Regarding vaccination and pregnancy, ESHRE suggests that pregnant women should not be vaccinated unless they are at particularly high risk. ESHRE also suggests that if a woman becomes pregnant after receiving the first vaccine dose then, then – unless the woman is at particularly high risk – the second dose should be delayed until the pregnancy is over. There is no advice to avoid pregnancy after vaccination.
Despite this cautious approach towards the vaccine, Dr Veiga noted that pregnant women have been shown to be at higher risk of developing severe COVID-19 compared to non-pregnant women. Women may therefore still decide to go ahead with vaccination, since the benefits of protection from COVID-19 might outweigh any theoretical risks from, vaccination.
Dr Sigal Klipstein, member of the American Society of Reproductive Medicine (ASRM)'s COVID-19 Task Force, explained that the ASRM's more permissive advice is based on assessing the known and very real risks of COVID-19 alongside the largely theoretical risks of the vaccine. As such, the ASRM recommends vaccination to everyone who can access the vaccine – whether before or during pregnancy – on the grounds that the benefits outweigh the risks.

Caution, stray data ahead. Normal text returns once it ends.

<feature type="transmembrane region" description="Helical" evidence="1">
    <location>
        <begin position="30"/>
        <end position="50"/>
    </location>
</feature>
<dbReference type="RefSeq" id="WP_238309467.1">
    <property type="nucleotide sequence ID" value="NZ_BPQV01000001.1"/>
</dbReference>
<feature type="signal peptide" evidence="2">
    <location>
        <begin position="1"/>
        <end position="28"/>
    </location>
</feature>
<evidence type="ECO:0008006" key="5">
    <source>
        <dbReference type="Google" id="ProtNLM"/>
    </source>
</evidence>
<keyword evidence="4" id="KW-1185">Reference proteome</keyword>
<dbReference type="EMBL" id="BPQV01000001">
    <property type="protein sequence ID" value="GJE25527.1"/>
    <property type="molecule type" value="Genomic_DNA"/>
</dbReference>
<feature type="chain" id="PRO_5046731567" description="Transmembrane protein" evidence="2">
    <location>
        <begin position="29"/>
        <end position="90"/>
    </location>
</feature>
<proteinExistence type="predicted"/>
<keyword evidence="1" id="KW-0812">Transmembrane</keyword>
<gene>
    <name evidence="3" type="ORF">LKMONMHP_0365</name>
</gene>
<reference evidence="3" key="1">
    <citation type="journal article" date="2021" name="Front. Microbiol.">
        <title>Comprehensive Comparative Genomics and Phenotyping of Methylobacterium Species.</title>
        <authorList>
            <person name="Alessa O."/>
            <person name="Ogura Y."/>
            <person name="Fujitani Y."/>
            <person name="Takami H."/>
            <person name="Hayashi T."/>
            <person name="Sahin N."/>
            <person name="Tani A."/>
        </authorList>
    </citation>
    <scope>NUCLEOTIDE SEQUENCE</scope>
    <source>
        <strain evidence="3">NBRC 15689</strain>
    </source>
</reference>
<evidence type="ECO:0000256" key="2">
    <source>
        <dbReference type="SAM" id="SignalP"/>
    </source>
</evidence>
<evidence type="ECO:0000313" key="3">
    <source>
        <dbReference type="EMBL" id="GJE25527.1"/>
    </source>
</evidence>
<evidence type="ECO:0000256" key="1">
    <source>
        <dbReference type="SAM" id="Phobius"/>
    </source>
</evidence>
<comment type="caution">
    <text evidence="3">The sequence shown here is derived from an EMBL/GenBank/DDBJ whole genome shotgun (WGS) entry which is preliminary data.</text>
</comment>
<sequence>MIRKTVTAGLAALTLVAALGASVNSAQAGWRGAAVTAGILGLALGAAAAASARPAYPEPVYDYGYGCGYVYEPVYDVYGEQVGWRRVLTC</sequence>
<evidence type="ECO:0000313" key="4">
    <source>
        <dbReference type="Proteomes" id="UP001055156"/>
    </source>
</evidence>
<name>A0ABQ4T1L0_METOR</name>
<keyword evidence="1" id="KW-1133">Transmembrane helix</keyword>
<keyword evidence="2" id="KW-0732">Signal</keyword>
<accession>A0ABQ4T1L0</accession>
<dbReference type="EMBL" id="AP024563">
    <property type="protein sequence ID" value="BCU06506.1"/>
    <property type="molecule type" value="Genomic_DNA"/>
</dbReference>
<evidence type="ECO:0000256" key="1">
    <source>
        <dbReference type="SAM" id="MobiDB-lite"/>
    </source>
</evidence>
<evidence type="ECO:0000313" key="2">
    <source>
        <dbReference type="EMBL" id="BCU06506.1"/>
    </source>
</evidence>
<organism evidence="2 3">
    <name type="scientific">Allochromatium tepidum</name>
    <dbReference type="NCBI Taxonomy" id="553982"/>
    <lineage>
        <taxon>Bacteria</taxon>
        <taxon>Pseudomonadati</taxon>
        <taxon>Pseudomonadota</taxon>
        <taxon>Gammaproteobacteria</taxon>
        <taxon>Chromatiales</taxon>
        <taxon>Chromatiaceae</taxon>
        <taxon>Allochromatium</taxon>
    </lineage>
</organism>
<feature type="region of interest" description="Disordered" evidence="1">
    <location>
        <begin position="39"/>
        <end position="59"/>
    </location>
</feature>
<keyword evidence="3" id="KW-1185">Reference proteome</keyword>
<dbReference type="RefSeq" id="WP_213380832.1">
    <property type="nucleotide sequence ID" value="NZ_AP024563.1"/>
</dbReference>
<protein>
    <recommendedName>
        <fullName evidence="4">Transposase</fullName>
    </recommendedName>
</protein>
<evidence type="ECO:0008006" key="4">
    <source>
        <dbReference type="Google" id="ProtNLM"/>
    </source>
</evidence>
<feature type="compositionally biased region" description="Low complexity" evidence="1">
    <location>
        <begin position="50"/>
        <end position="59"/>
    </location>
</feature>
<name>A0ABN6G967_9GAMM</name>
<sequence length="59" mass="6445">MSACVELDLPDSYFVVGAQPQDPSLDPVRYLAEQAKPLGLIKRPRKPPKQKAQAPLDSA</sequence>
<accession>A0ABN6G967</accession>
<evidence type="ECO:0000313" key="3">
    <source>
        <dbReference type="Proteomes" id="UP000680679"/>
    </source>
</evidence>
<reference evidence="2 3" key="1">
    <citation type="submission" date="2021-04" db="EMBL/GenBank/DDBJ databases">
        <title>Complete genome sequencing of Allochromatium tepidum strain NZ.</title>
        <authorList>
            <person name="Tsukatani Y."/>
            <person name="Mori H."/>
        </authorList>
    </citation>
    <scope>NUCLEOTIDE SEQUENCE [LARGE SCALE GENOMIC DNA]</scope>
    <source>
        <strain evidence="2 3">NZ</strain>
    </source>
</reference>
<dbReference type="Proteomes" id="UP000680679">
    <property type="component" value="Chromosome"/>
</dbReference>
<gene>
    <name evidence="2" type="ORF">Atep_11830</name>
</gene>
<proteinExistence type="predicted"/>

To emphasise this point, Dr Klipstein gave the example of Israel's decision to make pregnant women a priority group for vaccination, due to their increased risk of developing severe COVID-19. Dr Klipstein further emphasised the important role of fertility specialists in promoting vaccination to their patients, their communities and the public, so as to counter worrying trends of vaccine hesitancy.
During the event, attendees were polled on whether they thought a consensus was needed between all relevant professional bodies on the COVID vaccine and fertility treatment. A clear majority (77 percent) voted yes, prompting Norcross to ask the panel if there was any hope of a consensus being worked out. All three speakers agreed that a uniform message would help avoid confusion and vaccine hesitancy, but that it would be difficult to achieve a consensus, due to each national body's need to follow the formal position of their country's health authorities. The speakers did, however, note that there was significant agreement on key points.